The entertainment industry is growing. More people are producing content than ever before, and more people are consuming content than ever before. This means that more services need to come up to distribute everything. When services aren’t competing with each other, they have to compete against piracy. If a service isn’t fair to creators, or isn’t of good quality, and especially if they aren’t available for consumers, then would-be fans will turn to piracy. Piracy still grows the market of entertainment, despite any media that tries to argue otherwise. They are seen as stealing treasure by big media companies, but the role of piracy isn’t that black or white. Piracy is a demand for services to provide more quality content to consumers, or to provide proper compensation for creators. Pirates have never been static, they are willing to pay for a service if it is worth the cost to themselves, the creators, or the market. While piracy may be illegal, it doesn’t mean that every pirate is a criminal.

Author’s Note: So this blog is about to have some big changes. I’m planning on going multi-media under this same AniMo name. I want to make an effort to post more since I now have more ideas, plus a catalog of unfinished drafts that I want to post. So here’s to the comeback of the ages!

Works Cited

Condry, Ian. “Cultures of Music Piracy.” International Journal of Cultural Studies, vol. 7, no. 3,

2004, pp. 343–363., doi:10.1177/1367877904046412.


Danaher, Brett, et al. “Converting Pirates Without Cannibalizing Purchasers: The Impact of

Digital Distribution on Physical Sales and Internet Piracy.” Marketing Science, vol. 29, no. 6, 2010, pp. 1138–1151. JSTOR, JSTOR, www.jstor.org/stable/40959556.


Dackevych, Alex. “How the Oscars Became High Season for Film Piracy.” British Broadcasting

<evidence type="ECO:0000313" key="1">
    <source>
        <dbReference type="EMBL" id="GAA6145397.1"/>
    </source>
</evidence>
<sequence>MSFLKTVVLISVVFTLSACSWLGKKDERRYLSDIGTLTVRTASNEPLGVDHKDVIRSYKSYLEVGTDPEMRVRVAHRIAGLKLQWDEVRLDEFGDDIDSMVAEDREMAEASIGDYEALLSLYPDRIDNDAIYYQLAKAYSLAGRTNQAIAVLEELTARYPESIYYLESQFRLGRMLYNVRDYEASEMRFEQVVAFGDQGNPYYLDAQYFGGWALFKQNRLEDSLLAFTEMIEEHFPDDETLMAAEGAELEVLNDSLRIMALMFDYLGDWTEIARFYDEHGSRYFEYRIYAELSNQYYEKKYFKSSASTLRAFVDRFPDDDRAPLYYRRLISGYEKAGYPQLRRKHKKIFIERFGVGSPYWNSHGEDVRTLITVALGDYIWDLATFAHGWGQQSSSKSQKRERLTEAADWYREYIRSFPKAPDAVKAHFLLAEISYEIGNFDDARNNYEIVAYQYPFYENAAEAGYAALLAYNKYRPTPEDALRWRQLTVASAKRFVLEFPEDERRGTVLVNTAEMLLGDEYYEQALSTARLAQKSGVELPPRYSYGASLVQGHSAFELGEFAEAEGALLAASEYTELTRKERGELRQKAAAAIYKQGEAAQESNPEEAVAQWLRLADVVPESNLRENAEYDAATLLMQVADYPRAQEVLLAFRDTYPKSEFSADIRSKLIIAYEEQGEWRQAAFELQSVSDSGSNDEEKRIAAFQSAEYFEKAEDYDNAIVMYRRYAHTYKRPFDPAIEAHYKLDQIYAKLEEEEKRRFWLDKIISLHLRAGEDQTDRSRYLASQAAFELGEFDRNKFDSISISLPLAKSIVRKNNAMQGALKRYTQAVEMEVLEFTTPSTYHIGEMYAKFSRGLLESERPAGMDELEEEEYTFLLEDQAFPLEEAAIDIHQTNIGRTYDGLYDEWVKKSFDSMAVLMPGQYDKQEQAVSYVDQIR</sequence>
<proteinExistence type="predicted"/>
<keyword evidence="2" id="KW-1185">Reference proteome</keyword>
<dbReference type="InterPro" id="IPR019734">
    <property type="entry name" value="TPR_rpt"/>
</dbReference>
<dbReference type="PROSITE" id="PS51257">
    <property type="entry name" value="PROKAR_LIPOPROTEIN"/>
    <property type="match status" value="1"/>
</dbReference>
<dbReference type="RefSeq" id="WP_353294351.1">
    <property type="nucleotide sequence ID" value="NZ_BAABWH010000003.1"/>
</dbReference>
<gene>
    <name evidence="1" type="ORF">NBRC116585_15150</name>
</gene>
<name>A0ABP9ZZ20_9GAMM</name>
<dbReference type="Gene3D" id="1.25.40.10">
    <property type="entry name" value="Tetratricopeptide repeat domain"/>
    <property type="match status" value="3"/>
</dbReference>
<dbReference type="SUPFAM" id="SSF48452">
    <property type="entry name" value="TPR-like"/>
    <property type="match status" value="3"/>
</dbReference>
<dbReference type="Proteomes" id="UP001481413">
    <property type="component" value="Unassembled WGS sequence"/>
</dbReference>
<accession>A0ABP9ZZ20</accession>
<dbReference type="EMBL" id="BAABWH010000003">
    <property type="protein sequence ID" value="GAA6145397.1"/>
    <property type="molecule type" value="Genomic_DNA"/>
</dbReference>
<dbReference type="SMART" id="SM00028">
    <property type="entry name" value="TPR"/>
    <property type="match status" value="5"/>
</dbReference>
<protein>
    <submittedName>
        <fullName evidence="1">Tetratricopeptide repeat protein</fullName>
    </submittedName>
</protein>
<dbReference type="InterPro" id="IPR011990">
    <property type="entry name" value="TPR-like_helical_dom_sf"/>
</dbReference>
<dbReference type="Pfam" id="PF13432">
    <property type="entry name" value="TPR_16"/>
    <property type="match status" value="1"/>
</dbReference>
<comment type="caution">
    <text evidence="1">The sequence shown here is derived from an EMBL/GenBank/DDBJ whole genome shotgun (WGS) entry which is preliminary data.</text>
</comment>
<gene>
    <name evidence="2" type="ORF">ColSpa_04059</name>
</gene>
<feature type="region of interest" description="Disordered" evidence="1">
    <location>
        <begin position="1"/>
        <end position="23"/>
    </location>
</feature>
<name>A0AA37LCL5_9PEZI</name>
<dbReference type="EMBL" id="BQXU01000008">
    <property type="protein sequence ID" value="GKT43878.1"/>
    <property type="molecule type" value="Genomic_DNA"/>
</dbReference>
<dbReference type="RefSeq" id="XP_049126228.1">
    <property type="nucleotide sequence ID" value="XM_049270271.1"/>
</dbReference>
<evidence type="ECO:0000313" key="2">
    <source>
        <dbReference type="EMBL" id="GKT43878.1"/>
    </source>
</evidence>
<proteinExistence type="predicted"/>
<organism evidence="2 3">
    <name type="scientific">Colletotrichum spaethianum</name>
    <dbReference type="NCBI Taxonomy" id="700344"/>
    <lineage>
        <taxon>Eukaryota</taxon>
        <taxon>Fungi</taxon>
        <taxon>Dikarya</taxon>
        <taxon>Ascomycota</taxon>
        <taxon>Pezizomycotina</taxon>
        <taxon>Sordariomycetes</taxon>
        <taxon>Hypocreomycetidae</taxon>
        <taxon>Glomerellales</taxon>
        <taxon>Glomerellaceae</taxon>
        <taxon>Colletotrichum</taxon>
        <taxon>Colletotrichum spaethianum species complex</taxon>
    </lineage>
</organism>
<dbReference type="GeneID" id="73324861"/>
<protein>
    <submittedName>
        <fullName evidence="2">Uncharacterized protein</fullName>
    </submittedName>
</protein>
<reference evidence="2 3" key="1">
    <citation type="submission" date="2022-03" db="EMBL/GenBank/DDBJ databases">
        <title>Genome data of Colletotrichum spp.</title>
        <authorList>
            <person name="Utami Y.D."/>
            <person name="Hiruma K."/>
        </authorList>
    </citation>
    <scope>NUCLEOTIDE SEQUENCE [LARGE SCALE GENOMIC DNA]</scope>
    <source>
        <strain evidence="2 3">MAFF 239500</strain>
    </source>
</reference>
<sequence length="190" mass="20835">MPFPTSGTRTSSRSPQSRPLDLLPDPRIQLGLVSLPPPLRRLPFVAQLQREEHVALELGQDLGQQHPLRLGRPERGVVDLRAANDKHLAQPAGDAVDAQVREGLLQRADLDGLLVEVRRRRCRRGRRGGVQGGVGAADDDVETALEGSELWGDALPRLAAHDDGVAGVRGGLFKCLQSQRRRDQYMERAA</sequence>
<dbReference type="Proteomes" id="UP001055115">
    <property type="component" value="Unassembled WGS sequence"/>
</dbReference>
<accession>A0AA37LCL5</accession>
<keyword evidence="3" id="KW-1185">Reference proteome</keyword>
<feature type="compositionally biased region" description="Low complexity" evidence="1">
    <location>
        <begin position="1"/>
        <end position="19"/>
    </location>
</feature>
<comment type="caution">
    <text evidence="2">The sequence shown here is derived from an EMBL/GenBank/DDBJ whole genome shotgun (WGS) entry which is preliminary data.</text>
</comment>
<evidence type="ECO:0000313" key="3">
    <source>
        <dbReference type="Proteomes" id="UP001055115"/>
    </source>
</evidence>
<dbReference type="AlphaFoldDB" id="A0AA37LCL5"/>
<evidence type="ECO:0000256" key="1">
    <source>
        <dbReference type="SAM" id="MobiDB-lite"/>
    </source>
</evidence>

Corporation. 2017

Denison, Rayna. “Anime Fandom and the Liminal Spaces between Fan Creativity and Piracy.”

International Journal of Cultural Studies, vol. 14, no. 5, Aug. 2011, pp. 449–466.,


Life and Times of AniMo (Update)

Hey everyone, this is AniMo.

You may have seen my latest blog, which was decisively non-animation. It was kind of wierd, and I wasn’t sure if I wanted to post it because of it. While it’s outside of my blog theme, I wanted to try out something else.

However, it’s raised a thought for me…

I’ve been considering expanding the scope of this blog. I used to want to do reviews and stuff, but now there is much more entertainment I want to talk about. I want to focus on film, but I want to try and expand to more topics on here. I’ve kind of felt lost on this blog and really wanted to change something up. This may be it, though it’ll depend on how much more active I am.

Quick thoughts, but I felt like it was worth stating. What do you think, should I expand more?

The Fox and The Internet: A Billion Dollar Conspiracy Theory

Is Net Neutrality just a tool Comcast is using to assert dominance over Netflix? Why is a Mickey Mouse trying to buy a Fox? Are corporations using entertainment industries and the internet to play a multi-billion dollar game of chess?


When I say yes, I actually mean, “Yes, but it’s probably not like that

Here’s the story. Crazy things are happening in the world of show business. 2 mega conglomerate media corporations are doing crazy business moves to bring down one singular service that’s only been around for a decade. A half century worth of technological, art/entertainment, and media advancement dominated by two vastly different companies are being outshone by “the new guy”. What is all this, who are they, and why is this important?

This is about the stock market of entertainment. It’s Netflix, Disney, and Comcast. Because multiple billions of dollars are being thrown around,  and it effects our favorite films and media. Also the very internet that brings this to us.

Hello everyone it’s AniMo and this is an Animated different kind of Monologue. Today we talk big business, and how that effects our favorite media. While this isn’t inherently animation-based, this was still a topic I wanted to touch on. In following this story, I’ve seen a narrative between the lines and it’s kind of insane. Now I admit this is a conspiracy, however the evidence does look striking.

Let’s talk about it.